The GOP, therefore, could use some unifiers — namely those who understand that the name of the game is not to spend time poking their fingers in the eye of half of the conservative coalition. The challenge now is to devise a strategy that first stops the Obama onslaught and then offers a thoughtful conservative alternative. The GOP is badly in need of such unifying figures — both to navigate the next two years and to lead the party in 2012. Those who find it personally satisfying to bicker with their allies do damage to their cause — and ultimately their own career objectives.

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EU Undercuts U.S. Sanctions on Iran

Remember that the administration and its enablers told us that, sure, the UN sanctions weren’t that biting, but the EU would really lower the boom on Tehran. Well, not so much:

The European Union issued regulations this week that went well beyond a UN Security Council resolution passed in June, outlining tough restrictions on the sale of equipment and technology to the Iranian oil and gas industry, as well as on investment in those sectors. But the regulations — unlike legislation passed by the U.S. Congress — allow for the import and export of oil and gas to the Islamic Republic.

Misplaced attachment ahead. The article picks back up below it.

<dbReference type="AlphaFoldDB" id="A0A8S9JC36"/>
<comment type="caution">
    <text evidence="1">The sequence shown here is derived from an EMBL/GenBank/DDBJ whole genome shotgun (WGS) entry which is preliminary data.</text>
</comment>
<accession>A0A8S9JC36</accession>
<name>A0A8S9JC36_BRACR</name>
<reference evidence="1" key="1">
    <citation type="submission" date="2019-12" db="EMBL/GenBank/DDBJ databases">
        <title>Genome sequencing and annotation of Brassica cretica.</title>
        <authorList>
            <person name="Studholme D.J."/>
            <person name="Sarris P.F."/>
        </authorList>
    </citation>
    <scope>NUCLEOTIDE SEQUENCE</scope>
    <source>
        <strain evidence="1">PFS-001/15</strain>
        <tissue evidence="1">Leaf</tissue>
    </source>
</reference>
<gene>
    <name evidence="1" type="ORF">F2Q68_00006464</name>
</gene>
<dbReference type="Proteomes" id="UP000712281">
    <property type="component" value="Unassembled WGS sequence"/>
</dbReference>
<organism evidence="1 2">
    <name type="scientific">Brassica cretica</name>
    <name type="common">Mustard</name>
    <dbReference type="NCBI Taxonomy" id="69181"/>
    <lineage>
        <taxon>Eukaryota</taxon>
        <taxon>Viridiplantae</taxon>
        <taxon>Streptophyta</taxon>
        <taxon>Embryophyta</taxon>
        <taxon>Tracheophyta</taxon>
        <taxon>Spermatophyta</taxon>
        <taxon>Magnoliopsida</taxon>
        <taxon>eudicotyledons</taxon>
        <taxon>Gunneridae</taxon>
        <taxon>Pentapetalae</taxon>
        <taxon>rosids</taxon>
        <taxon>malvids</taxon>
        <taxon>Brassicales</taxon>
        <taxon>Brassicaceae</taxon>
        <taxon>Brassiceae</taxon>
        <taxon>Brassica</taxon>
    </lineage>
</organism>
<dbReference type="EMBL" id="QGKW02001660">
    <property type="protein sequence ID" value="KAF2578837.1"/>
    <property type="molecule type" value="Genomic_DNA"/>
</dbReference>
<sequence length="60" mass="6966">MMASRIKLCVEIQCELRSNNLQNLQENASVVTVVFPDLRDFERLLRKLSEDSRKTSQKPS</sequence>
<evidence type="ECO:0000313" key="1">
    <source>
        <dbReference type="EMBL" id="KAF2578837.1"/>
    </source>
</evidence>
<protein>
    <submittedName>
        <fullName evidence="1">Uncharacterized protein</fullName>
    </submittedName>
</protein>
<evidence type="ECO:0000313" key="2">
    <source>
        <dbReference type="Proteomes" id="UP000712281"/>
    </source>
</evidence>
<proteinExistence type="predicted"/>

This, of course, is the most critical and probably the only effective aspect of economic sanctions. An EU official explained: “We don’t want any negative effect on the Iranian population or to deprive them of energy, so we do not follow U.S. measures that go beyond United Nations sanctions.” Well, then how are sanctions to be effective? Hmm. I guess they won’t be.